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 1718 Migration from Ulster

The migration of huge numbers of people leaving Ulster began about 1718, most of it to America, Canada and Australia. Most people living in Ulster Provence, in the north of Ireland, around this time, were from Scotland or England and had settled there during the past century or so as a result of the effort to repopulate that area, sometimes by way of exile, other times by way of incentives, a significant number for reasons of religious freedom.

By the early 1700s however, much of the population of Ulster were experiencing serious problems. There had been a civil war in the mid 1600s, not just in Ireland, but in Scotland and in England, all at about the same time. This had brought about many changes both with the the shifting populations in all these kingdoms, not just religious issues, but in political and economic areas, as well. Then, by the end of that century there was further turmoil in this part of Ireland with the Williamite Wars, including the 1689 siege of Londonderry. Many families did survive this siege, and with the arrival of the army of William III, the Prince of Orange and new King of England, fought the Battle of Boyne, June 30th and July 1st 1690.[1] They, in one of history's most decisive battles, soundly defeated and destroyed James' army, forcing him to flee to France where he lived until his death in 1701.

A William Jameson was said to have served in the defense of Londonderry during the siege in 1689, and probably in the Battle of Boyne in 1690, with such distinguished gallantry and bravery that he was exempted from taxation throughout the British Dominion.[2]

Much of Ulster was inhabited by Presbyterian Scots, indeed their existence there was in part their reason for coming there in the first place. Much of the strife and turmoil that existed in the latter 1600s and early 1700s was based around religious conflicts. Although James II was driven from Ireland, sectarian violence continued between Irish Catholic and Scots-Irish Presbyterian Protestants, indeed to this day.

Unfortunately by the Test Act of 1704 under Queen Anne (1702-1714), the Presbyterian Scots in Ulster lost every benefit of the Tolerant Act of May 24, 1689, gained under King William.[3] The policies virtually made the people outlaws, and were deprived of their chapels and schools, invalidated their marriages, and prohibited anyone from office above that of petty constable. For these and other reasons emigration out of Ireland, and for that matter all of the British Isles and Europe began. It has continued ever since, although not always for the same reasons, as particularly from Ireland during the famine years in the middle 1800's.

For those reasons four Presbyterian Ministers, John Holmes, James MacGregor, William Boyd, and William Cornwell, in Londonderry acted by leaving Ireland with their respective congregations and arriving in Boston in the summer of 1718. They left in five ships, the Robert, August 4th, James Ferguson, Master, from Glasgow & Belfast; the William, August 4th, Archibald Hunter from Coleraine; William & Mary, July 25th, James Montgomery, Master, from Dublin; unnamed ship, July 28th, John Wilson, from Londonderry, Ireland; and the Mary Anne, Andrew Watt, Master, from Dublin.[4] This was the beginning of what is now known as the the "1718 Migration from Ulster" and what became the huge influence of the "Scotcs-Irish," particularly in America.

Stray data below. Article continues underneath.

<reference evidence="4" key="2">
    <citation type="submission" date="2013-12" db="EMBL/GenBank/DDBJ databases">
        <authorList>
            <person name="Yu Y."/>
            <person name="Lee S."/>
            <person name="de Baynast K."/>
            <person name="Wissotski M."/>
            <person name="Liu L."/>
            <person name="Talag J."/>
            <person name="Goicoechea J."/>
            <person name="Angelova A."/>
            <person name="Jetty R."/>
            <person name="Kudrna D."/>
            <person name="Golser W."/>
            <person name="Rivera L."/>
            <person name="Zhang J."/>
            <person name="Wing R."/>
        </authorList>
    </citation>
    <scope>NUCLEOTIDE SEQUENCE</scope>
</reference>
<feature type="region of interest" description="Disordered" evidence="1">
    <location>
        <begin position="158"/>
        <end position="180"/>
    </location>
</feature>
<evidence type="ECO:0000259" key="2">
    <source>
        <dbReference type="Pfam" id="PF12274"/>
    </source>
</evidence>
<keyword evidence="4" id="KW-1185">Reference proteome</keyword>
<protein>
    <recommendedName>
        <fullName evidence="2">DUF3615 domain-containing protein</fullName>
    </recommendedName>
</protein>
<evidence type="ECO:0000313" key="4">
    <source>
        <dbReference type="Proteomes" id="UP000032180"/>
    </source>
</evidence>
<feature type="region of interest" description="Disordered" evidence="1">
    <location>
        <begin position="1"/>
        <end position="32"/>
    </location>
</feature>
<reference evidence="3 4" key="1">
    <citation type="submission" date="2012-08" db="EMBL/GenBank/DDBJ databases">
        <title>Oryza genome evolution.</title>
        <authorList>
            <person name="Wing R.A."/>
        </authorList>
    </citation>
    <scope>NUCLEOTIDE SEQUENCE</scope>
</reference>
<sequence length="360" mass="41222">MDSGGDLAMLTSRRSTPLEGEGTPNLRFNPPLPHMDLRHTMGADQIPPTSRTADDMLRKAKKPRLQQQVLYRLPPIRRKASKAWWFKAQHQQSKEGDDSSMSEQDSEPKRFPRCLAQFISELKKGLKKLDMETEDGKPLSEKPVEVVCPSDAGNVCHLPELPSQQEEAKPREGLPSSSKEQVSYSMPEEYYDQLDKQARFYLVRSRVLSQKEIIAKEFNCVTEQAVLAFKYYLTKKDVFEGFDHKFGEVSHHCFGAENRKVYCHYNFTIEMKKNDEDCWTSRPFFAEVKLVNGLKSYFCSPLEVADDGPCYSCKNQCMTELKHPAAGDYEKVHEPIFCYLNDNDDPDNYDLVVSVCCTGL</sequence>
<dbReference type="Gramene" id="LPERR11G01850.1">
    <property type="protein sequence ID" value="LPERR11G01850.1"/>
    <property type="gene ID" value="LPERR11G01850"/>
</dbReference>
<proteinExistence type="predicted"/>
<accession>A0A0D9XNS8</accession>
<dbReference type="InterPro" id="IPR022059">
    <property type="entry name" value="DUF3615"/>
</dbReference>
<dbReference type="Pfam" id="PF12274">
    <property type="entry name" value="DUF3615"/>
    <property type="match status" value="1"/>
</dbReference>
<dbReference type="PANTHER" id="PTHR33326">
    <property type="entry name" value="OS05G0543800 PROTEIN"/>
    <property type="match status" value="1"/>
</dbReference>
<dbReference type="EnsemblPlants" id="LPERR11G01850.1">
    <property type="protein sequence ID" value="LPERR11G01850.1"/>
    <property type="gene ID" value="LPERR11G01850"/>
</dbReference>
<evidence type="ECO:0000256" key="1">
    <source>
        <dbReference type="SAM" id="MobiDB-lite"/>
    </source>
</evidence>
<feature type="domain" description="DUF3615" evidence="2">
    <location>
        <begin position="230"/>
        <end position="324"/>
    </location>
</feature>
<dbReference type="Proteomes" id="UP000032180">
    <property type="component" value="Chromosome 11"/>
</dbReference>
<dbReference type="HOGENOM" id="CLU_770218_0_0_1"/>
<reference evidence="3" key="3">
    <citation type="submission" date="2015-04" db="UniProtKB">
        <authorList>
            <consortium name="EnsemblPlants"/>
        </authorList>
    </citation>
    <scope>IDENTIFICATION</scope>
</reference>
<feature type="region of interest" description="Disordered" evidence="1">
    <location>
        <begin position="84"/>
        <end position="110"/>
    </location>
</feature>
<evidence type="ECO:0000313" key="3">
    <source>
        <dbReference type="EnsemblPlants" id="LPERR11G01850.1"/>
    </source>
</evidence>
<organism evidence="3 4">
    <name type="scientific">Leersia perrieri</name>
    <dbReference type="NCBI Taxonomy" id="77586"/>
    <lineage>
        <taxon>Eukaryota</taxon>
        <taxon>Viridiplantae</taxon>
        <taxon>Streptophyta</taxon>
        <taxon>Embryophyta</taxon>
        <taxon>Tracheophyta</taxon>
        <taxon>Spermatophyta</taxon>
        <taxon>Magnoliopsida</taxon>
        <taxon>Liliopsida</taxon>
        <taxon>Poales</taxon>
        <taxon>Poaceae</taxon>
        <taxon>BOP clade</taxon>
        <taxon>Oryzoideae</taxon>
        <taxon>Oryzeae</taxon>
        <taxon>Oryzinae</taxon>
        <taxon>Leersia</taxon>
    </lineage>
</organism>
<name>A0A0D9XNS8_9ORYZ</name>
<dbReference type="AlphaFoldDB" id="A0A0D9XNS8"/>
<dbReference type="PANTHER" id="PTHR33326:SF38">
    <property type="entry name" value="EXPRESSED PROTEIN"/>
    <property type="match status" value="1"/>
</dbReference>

There are no known surviving manifests or other accounting of who exactly were aboard these ships, apart from captains, but we do know that some Ulster Jam?son families were part of those arriving on these ships. The Jamesons in Maine were said to have been part of this first group of arrivals when they left soon after arriving in Boston and sailed north, ending up in Falmouth, Maine, where they settled and began what became a large and prosperous Jameson family. There were other early pre colonial New England communities credited with Jameson descendants from this exodus from Ireland, most notably that of Nutfield, New Hampshire were there developed two separate Jameson families of which both became well known and prosperous and of whom descendants exist throughout America to this day.

There were were many other areas where Jam?son families settled in New England soon after the time these first ships arrived from Ulster, some of which undoubtedly were connected to that initial group of immigrants. Others, including Jam?sons like those in Nutfield that arrived shortly afterwards and for many years to come. Undoubtedly, many of the known Irish immigrants, up and down the eastern coastal areas of America, from this time, were part of what was an unfortunate loss for Ireland and and important part of what contributed to America's early years.

Migrations of all kinds to practically everywhere on earth have made this a small world in the time since our Jameson ancestors moved to Ulster in the 1600's. It can be assumed that one can now find a Jameson of our family practically anywhere on this globe, many of them descendants from the 1718 Migration from Ireland.



[1]     This is the origin of the term "Orangemen" or "Orange Irish." Those, who fought with/for "King Billy" - the Prince of Orange, during the Battle of Boyne in 1690. It has now come to be used to generically identify Protestant Irish.

[2]     Jameson's in America - E.O.Jameson - The Rumford Press -1901 - p.305

[3]     Scotch Irish Pioneers in Ulster and America - Charles Knowles Bolton - Bacon and Brown - 1910 - p.15

[4]     Recorded at that time in "The Boston News-Letter" and recounted in the "Scotch Irish Pioneers in Ulster and America" - Charles Knowles Bolton - Bacon and Brown - 1910 - p.132-133